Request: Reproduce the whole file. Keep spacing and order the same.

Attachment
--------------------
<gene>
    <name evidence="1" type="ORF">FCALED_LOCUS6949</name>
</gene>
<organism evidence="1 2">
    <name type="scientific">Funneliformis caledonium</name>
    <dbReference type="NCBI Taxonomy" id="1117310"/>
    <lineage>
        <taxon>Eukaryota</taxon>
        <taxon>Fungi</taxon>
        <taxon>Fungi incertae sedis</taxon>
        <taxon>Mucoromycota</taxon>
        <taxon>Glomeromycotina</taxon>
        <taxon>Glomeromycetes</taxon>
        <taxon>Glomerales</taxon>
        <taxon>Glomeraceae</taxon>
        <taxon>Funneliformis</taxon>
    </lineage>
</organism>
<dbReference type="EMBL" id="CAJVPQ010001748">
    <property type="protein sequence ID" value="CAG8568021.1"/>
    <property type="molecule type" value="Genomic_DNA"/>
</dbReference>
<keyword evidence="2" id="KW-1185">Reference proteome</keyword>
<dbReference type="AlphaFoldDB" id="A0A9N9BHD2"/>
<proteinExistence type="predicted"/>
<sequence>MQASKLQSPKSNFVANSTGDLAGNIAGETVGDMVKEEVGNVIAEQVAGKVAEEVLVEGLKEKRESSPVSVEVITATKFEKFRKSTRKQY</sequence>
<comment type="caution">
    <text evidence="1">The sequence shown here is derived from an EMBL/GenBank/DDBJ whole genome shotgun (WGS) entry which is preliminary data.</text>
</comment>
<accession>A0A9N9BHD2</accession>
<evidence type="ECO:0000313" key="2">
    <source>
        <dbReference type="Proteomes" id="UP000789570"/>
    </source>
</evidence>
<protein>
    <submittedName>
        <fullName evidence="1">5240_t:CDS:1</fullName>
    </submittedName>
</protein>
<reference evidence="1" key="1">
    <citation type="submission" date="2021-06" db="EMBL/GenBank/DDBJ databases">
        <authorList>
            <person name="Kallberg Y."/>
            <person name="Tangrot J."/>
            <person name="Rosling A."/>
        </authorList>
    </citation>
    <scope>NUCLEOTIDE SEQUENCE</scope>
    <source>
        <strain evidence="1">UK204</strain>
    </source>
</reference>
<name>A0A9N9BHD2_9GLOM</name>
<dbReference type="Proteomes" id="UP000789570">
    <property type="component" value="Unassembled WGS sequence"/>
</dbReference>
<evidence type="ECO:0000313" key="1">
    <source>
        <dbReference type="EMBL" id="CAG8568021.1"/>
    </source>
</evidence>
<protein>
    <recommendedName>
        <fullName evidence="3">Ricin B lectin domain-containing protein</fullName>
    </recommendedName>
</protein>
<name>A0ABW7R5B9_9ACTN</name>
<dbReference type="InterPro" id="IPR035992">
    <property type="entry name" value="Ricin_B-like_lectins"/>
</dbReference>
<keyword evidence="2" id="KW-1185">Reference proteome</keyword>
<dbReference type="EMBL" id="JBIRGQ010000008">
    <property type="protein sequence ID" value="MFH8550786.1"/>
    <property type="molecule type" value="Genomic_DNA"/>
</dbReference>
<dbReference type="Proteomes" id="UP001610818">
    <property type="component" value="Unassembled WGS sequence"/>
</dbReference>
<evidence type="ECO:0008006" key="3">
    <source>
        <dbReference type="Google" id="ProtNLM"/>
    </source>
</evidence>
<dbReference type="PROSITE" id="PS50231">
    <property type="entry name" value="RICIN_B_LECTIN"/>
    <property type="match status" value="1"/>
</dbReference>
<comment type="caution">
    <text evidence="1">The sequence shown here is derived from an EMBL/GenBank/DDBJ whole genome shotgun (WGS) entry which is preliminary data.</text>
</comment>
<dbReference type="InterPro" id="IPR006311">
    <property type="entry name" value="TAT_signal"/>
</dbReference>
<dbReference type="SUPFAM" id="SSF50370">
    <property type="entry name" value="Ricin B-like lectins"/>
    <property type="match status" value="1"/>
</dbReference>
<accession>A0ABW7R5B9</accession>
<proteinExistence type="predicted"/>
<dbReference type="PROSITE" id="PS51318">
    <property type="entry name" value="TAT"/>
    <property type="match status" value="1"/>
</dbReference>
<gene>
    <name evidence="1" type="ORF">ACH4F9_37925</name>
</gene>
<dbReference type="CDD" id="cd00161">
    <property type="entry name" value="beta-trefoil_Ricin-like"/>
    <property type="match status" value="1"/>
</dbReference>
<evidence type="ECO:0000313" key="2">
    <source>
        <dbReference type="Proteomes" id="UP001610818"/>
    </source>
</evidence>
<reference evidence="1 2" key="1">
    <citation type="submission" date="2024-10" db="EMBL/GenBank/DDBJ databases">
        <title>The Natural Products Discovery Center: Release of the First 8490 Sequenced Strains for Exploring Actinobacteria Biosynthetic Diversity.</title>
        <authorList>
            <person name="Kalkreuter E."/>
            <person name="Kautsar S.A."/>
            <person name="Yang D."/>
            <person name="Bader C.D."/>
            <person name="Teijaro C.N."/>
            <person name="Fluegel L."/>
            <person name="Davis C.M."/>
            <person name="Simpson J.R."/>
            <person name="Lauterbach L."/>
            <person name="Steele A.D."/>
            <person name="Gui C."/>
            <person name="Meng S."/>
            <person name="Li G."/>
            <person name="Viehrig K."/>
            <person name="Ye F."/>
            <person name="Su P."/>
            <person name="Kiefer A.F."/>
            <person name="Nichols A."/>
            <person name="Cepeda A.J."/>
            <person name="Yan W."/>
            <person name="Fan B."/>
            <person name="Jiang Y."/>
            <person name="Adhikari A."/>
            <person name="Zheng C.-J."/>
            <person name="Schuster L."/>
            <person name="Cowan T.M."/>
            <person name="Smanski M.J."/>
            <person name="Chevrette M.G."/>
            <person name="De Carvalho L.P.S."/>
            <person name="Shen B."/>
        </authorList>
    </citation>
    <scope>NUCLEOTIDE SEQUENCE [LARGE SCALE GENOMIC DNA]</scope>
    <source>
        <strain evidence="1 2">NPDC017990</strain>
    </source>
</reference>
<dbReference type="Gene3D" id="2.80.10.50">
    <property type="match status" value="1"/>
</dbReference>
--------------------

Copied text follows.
<gene>
    <name evidence="1" type="ORF">FCALED_LOCUS6949</name>
</gene>
<organism evidence="1 2">
    <name type="scientific">Funneliformis caledonium</name>
    <dbReference type="NCBI Taxonomy" id="1117310"/>
    <lineage>
        <taxon>Eukaryota</taxon>
        <taxon>Fungi</taxon>
        <taxon>Fungi incertae sedis</taxon>
        <taxon>Mucoromycota</taxon>
        <taxon>Glomeromycotina</taxon>
        <taxon>Glomeromycetes</taxon>
        <taxon>Glomerales</taxon>
        <taxon>Glomeraceae</taxon>
        <taxon>Funneliformis</taxon>
    </lineage>
</organism>
<dbReference type="EMBL" id="CAJVPQ010001748">
    <property type="protein sequence ID" value="CAG8568021.1"/>
    <property type="molecule type" value="Genomic_DNA"/>
</dbReference>
<keyword evidence="2" id="KW-1185">Reference proteome</keyword>
<dbReference type="AlphaFoldDB" id="A0A9N9BHD2"/>
<proteinExistence type="predicted"/>
<sequence>MQASKLQSPKSNFVANSTGDLAGNIAGETVGDMVKEEVGNVIAEQVAGKVAEEVLVEGLKEKRESSPVSVEVITATKFEKFRKSTRKQY</sequence>
<comment type="caution">
    <text evidence="1">The sequence shown here is derived from an EMBL/GenBank/DDBJ whole genome shotgun (WGS) entry which is preliminary data.</text>
</comment>
<accession>A0A9N9BHD2</accession>
<evidence type="ECO:0000313" key="2">
    <source>
        <dbReference type="Proteomes" id="UP000789570"/>
    </source>
</evidence>
<protein>
    <submittedName>
        <fullName evidence="1">5240_t:CDS:1</fullName>
    </submittedName>
</protein>
<reference evidence="1" key="1">
    <citation type="submission" date="2021-06" db="EMBL/GenBank/DDBJ databases">
        <authorList>
            <person name="Kallberg Y."/>
            <person name="Tangrot J."/>
            <person name="Rosling A."/>
        </authorList>
    </citation>
    <scope>NUCLEOTIDE SEQUENCE</scope>
    <source>
        <strain evidence="1">UK204</strain>
    </source>
</reference>
<name>A0A9N9BHD2_9GLOM</name>
<dbReference type="Proteomes" id="UP000789570">
    <property type="component" value="Unassembled WGS sequence"/>
</dbReference>
<evidence type="ECO:0000313" key="1">
    <source>
        <dbReference type="EMBL" id="CAG8568021.1"/>
    </source>
</evidence>
<protein>
    <recommendedName>
        <fullName evidence="3">Ricin B lectin domain-containing protein</fullName>
    </recommendedName>
</protein>
<name>A0ABW7R5B9_9ACTN</name>
<dbReference type="InterPro" id="IPR035992">
    <property type="entry name" value="Ricin_B-like_lectins"/>
</dbReference>
<keyword evidence="2" id="KW-1185">Reference proteome</keyword>
<dbReference type="EMBL" id="JBIRGQ010000008">
    <property type="protein sequence ID" value="MFH8550786.1"/>
    <property type="molecule type" value="Genomic_DNA"/>
</dbReference>
<dbReference type="Proteomes" id="UP001610818">
    <property type="component" value="Unassembled WGS sequence"/>
</dbReference>
<evidence type="ECO:0008006" key="3">
    <source>
        <dbReference type="Google" id="ProtNLM"/>
    </source>
</evidence>
<dbReference type="PROSITE" id="PS50231">
    <property type="entry name" value="RICIN_B_LECTIN"/>
    <property type="match status" value="1"/>
</dbReference>
<comment type="caution">
    <text evidence="1">The sequence shown here is derived from an EMBL/GenBank/DDBJ whole genome shotgun (WGS) entry which is preliminary data.</text>
</comment>
<dbReference type="InterPro" id="IPR006311">
    <property type="entry name" value="TAT_signal"/>
</dbReference>
<dbReference type="SUPFAM" id="SSF50370">
    <property type="entry name" value="Ricin B-like lectins"/>
    <property type="match status" value="1"/>
</dbReference>
<accession>A0ABW7R5B9</accession>
<proteinExistence type="predicted"/>
<dbReference type="PROSITE" id="PS51318">
    <property type="entry name" value="TAT"/>
    <property type="match status" value="1"/>
</dbReference>
<gene>
    <name evidence="1" type="ORF">ACH4F9_37925</name>
</gene>
<dbReference type="CDD" id="cd00161">
    <property type="entry name" value="beta-trefoil_Ricin-like"/>
    <property type="match status" value="1"/>
</dbReference>
<evidence type="ECO:0000313" key="2">
    <source>
        <dbReference type="Proteomes" id="UP001610818"/>
    </source>
</evidence>
<reference evidence="1 2" key="1">
    <citation type="submission" date="2024-10" db="EMBL/GenBank/DDBJ databases">
        <title>The Natural Products Discovery Center: Release of the First 8490 Sequenced Strains for Exploring Actinobacteria Biosynthetic Diversity.</title>
        <authorList>
            <person name="Kalkreuter E."/>
            <person name="Kautsar S.A."/>
            <person name="Yang D."/>
            <person name="Bader C.D."/>
            <person name="Teijaro C.N."/>
            <person name="Fluegel L."/>
            <person name="Davis C.M."/>
            <person name="Simpson J.R."/>
            <person name="Lauterbach L."/>
            <person name="Steele A.D."/>
            <person name="Gui C."/>
            <person name="Meng S."/>
            <person name="Li G."/>
            <person name="Viehrig K."/>
            <person name="Ye F."/>
            <person name="Su P."/>
            <person name="Kiefer A.F."/>
            <person name="Nichols A."/>
            <person name="Cepeda A.J."/>
            <person name="Yan W."/>
            <person name="Fan B."/>
            <person name="Jiang Y."/>
            <person name="Adhikari A."/>
            <person name="Zheng C.-J."/>
            <person name="Schuster L."/>
            <person name="Cowan T.M."/>
            <person name="Smanski M.J."/>
            <person name="Chevrette M.G."/>
            <person name="De Carvalho L.P.S."/>
            <person name="Shen B."/>
        </authorList>
    </citation>
    <scope>NUCLEOTIDE SEQUENCE [LARGE SCALE GENOMIC DNA]</scope>
    <source>
        <strain evidence="1 2">NPDC017990</strain>
    </source>
</reference>
<dbReference type="Gene3D" id="2.80.10.50">
    <property type="match status" value="1"/>
</dbReference>